Boston University School of Law
We often speak of law and culture in one breath. That may be so because both systems impose on each person and organization required rules of behavior. Yet, law and culture are quite different, though they relate to and affect each other. Therefore, it is desirable to examine their similarities and differences and their relationship. While the structures of law and culture are more similar than we might expect, their differences greatly affect the enforcement of the rules issued under each.
To be sure, both systems consist of rules and their enforcement. Most of our thoughts and knowledge, and many aspects of our lives and livelihood, in whatever form they take, are subject to rules and their enforcement. Here we speak of rules that are directives of behavior by humans, backed by enforcement of other humans. Yet, law and culture differ in fundamental details, including: (a) the identity of those who initiate the rules; (b) the rules’ underlying purposes and values; (c) how these rules are (i) initiated, (ii) developed, (iii) expressed, (iv) and enforced; and (d) the extent of their acceptance by those to whom they apply.
Many of the details relate to the reaction of the subjects of the rules. Since the subjects of the rules are not identical, they are likely to differ in their reactions and these differences may affect the degree of compliance with the rules. We might assume, however, that most people follow values that relate first and foremost to their own well-being, and secondarily, to the well-being of others. This assumption applies both to those who impose the rules and those who are subjects to the rules. Their relationships may affect the level of benefits that they bestow, and the level of obedience to the rules imposed on others.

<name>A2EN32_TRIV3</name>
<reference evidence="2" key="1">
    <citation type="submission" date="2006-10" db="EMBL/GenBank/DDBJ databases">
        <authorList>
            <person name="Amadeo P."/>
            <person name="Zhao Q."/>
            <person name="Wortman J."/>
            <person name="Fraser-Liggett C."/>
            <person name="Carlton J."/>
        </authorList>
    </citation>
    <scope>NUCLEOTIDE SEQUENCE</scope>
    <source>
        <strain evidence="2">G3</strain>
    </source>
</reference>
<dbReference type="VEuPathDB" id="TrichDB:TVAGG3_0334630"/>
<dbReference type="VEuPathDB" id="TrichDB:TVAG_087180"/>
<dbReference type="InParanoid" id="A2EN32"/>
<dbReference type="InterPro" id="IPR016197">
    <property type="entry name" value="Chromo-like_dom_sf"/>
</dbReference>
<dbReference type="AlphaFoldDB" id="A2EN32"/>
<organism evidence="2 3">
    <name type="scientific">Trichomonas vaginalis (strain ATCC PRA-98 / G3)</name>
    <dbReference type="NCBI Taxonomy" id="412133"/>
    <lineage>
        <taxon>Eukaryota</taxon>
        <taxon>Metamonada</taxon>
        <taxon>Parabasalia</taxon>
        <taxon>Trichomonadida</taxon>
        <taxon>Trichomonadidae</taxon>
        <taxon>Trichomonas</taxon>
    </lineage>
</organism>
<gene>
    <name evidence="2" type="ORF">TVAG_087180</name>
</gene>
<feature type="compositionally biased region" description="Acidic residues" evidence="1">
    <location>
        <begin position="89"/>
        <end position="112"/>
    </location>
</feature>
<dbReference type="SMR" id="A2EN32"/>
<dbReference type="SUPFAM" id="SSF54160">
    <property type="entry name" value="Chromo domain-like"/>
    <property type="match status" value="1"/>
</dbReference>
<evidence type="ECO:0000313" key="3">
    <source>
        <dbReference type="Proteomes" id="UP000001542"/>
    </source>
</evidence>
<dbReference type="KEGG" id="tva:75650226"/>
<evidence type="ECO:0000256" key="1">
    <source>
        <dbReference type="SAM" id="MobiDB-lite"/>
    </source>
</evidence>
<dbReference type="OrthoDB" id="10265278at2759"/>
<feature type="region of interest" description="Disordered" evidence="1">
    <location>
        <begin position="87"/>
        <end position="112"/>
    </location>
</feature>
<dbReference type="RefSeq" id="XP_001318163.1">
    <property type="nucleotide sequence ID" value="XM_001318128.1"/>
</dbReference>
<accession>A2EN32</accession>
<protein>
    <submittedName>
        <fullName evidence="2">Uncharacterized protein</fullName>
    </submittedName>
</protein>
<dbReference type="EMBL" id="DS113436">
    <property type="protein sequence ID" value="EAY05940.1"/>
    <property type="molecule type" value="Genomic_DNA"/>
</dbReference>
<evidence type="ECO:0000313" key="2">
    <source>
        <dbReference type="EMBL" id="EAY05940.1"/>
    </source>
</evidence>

Tamar Frankel & Tomasz Braun,
Law and Culture
Boston University Law Review Online
Available at: https://scholarship.law.bu.edu/faculty_scholarship/3560
Boston University Law Review Online is proud to present an essay by our distinguished emeritus professor Tamar Frankel and her colleague Tomasz Braun. This piece, written in Professor Frankel’s distinctive and thought-provoking voice, is a sequel to her book, Living in Different Cultures, and examines how systems of law and culture relate to and affect each other.